switzerlanden
After a ‘terrific’ decade, what’s next for low-risk stocks?

After a ‘terrific’ decade, what’s next for low-risk stocks?

05-03-2020 | Insight
The decade of 2010 to 2019 was an exceptional one for equity investors, in many ways. Yet in this very specific context, one thing remained unchanged: enhanced low volatility strategies continued to fare well.
  • Jan Sytze  Mosselaar
    Jan Sytze
    Mosselaar
    Portfolio Manager
  • Pim  van Vliet, PhD
    Pim
    van Vliet, PhD
    Head of Conservative Equities

Speed read

  • 2010-2019 saw the longest and steadiest global bull market ever
  • Low volatility was the winning factor on a risk-adjusted basis
  • We believe that combining multiple signals is the key to future success

2010 to 2019 was full of surprises. At the start of the decade, in the aftermath of the worst market crash since the 1930s, most investors had little hope and no expectation of the returns that subsequently followed . On average, global markets rose by an annual rate of 10%. But that wasn’t all.

The past decade also saw the spectacular rise of FAANG and BAT stocks. US stocks outperformed all other regions by a wide margin and the growth investment style outperformed value. Most importantly, both equity and bond markets rose simultaneously, leading to attractive returns for all balanced portfolios. Finally, because returns were high and equity market volatility was generally low, the resulting return/risk ratio was particularly strong, especially for US stocks.

In this context, the past decade also proved to be remarkable from a factor performance perspective. Generally speaking, it was the best decade in recent history for low volatility, offering the highest return per unit of risk. This was the case in global markets, US markets and emerging markets but not in Europe.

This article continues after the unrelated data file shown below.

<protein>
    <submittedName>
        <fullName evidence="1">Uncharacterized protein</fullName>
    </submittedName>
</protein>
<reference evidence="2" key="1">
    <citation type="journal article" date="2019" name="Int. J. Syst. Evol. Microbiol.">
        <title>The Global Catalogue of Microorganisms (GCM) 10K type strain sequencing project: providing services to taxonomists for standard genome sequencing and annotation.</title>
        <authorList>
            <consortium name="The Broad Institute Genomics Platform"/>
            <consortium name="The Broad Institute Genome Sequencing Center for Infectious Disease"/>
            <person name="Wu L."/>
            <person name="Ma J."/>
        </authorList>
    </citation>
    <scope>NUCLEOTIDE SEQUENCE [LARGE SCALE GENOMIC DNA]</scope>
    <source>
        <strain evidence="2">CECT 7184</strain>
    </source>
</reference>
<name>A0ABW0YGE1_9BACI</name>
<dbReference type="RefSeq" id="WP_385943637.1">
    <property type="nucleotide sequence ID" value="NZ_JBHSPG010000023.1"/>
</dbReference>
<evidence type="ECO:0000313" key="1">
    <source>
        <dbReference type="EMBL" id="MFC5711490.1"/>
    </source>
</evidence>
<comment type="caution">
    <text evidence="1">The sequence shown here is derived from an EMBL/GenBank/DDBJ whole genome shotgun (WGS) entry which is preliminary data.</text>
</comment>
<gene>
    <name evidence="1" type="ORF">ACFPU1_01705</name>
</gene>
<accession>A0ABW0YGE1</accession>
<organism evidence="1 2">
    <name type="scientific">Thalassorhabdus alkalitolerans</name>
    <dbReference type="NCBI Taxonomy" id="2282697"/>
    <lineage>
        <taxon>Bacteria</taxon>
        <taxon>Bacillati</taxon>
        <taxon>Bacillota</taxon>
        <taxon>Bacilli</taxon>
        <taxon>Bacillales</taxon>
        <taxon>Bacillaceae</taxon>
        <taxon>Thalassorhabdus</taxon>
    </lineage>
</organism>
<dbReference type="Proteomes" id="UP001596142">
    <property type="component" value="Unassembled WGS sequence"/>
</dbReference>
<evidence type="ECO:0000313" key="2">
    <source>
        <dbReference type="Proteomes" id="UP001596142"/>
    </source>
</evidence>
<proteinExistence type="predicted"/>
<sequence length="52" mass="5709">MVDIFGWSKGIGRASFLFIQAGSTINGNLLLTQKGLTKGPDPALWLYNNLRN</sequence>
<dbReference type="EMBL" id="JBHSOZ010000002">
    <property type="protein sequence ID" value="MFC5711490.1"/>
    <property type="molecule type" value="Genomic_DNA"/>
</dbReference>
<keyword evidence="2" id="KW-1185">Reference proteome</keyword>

In Europe, momentum was the winner, both in terms of absolute and risk-adjusted returns, followed by the low volatility factor. Moreover, momentum delivered the highest absolute return in other regions. Meanwhile, value generated the lowest return and also the lowest return per unit of risk in all regions. For value investors, the decade was more like the ‘terrible tens’ than the ‘terrific tens’.

Now also follow us on Instagram
Now also follow us on Instagram
Follow

More like the 30s than the 90s

Over the past few years, many parallels have been drawn between the 1990s and the 2010s. For instance, the fact that momentum was the strongest factor in both decades. Yet value didn’t struggle as much in the 1990s, outperforming the market as well as the low volatility, high dividend and small caps factors. In fact, the 2010s were much closer to the 1930s.

Just like in the 2010s, the value style also came last in the 1930s, while momentum had a strong run. Moreover, the recovery seen in the 2010s, after a severe global stock market crash, echoes the recovery of the 1930s. However, unlike the 2010s, the 1930s were characterized by low returns and high risks, an environment in which low volatility stocks tend to perform well relative to other styles.

The low volatility factor is alive and kicking, clearly showing its added value in the past decade, especially when adjusted for risk

So the low volatility factor is alive and kicking, clearly showing its added value in the past decade, especially when adjusted for risk. In fact, when compared to a set of other factors, including value momentum, size and high dividend, the low volatility factor came out as the strongest factor of the last nine decades, with the highest return/risk ratio of all factor styles (see Figure 1).

Figure 1: Best factor performance across decades

Robeco, based on Kenneth French Database

But if the 2010s can be likened to the 1930s, should we expect the 2020s to resemble the 1940s? Should low volatility investors be worried? Indeed, during the 1940s, markets rose sharply. And while the value factor delivered a very strong performance, low volatility lagged the market and all other factors. During this period, low volatility stocks were expensive, just as they are now.